During all that time, no depression ever lasted even half as long as the Great Depression of the 1930s, when first President Hoover and then President Roosevelt intervened.
      
For most of the history of this country, there was no Federal Reserve System, which was established in 1914 to prevent bank failures and the bad effects of large expansions or contractions of the supply of money and credit. But bank failures in the 1930s exceeded anything ever seen before the Fed was established. So did the contraction of money and credit during the Great Depression.
       
The seductive notion that some Big Daddy in Washington can solve our problems for us — whether healing the sick, preventing poverty or "growing the economy" — is encouraged by politicians for obvious reasons, and the media echo the idea.
      
Both in Washington and in the media, there is virtually zero interest in comparing what actually happens when the federal government intervenes in the economy and when it does not.
      
More than a century and a half of ignoring downturns in the economy never produced a depression as deep or as long as the 1930s depression, with its many federal interventions, first under Herbert Hoover and then under Franklin D. Roosevelt.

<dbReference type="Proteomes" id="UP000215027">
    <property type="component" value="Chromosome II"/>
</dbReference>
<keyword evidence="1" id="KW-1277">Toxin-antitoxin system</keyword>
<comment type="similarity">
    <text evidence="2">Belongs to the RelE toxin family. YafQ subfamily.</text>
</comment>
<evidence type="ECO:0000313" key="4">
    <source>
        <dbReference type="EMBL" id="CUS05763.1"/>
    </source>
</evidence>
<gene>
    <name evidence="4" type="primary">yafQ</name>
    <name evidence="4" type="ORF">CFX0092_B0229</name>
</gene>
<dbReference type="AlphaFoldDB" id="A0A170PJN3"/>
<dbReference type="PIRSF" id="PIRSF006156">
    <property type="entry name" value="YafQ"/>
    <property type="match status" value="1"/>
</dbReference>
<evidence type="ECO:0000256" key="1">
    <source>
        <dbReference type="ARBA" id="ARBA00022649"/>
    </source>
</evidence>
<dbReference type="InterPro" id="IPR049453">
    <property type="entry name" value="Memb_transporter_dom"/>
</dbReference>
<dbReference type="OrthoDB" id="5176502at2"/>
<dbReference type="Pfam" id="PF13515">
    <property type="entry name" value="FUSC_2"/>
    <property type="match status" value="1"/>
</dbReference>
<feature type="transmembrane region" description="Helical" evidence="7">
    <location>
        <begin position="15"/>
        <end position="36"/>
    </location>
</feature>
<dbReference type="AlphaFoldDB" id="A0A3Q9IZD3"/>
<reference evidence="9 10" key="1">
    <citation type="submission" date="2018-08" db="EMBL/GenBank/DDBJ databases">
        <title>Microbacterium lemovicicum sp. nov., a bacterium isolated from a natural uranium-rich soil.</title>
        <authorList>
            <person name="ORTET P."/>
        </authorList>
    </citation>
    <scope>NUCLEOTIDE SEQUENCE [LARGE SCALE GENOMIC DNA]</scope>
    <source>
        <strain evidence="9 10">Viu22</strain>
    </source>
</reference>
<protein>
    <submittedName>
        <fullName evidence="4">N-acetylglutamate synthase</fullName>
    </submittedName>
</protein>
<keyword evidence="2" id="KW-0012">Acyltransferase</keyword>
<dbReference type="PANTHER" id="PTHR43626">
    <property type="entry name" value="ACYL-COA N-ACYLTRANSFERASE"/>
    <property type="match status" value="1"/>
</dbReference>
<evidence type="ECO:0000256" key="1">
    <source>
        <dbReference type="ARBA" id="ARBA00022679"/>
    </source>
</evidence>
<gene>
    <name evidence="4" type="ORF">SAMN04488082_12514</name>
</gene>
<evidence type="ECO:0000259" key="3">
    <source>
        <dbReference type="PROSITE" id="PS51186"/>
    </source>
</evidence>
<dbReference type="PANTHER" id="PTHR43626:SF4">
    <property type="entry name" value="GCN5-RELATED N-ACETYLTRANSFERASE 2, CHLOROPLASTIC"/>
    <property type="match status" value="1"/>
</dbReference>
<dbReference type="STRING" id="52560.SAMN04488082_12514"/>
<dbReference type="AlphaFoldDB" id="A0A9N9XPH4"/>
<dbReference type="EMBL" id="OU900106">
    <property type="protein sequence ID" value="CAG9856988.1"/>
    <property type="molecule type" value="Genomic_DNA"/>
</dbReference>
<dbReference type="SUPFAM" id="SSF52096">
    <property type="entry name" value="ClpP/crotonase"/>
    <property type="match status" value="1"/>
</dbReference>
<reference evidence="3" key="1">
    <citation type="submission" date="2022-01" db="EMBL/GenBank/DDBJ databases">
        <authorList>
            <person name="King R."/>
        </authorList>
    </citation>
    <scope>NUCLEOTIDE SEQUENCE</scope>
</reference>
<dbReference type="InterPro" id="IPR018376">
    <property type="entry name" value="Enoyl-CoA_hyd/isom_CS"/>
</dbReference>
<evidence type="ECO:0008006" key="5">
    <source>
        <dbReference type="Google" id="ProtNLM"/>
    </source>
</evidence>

The unemployment rate was 6.3 percent when the first big intervention took place, during the Hoover administration. It later peaked at 25 percent, but its fluctuations were always in double digits throughout the 1930s, as FDR tried one thing after another. As late as the spring of 1939, nearly a decade after the stock market crash of 1929, unemployment hit 20 percent again.
      
It is not a matter of faith that a market economy can recover on its own. It is a matter of faith that politicians speed recovery. But there is no way that Barack Obama is going to stop intervening in the economy unless he gets stopped. Only gridlock can do that.

Thomas Sowell is a Senior Fellow at The Hoover Institution at Stanford University in California. He has published dozens of books on economics, education, race, and other topics. His most recent book is The Housing Boom and Bust, from April 2009.

4 comments from readers  

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Small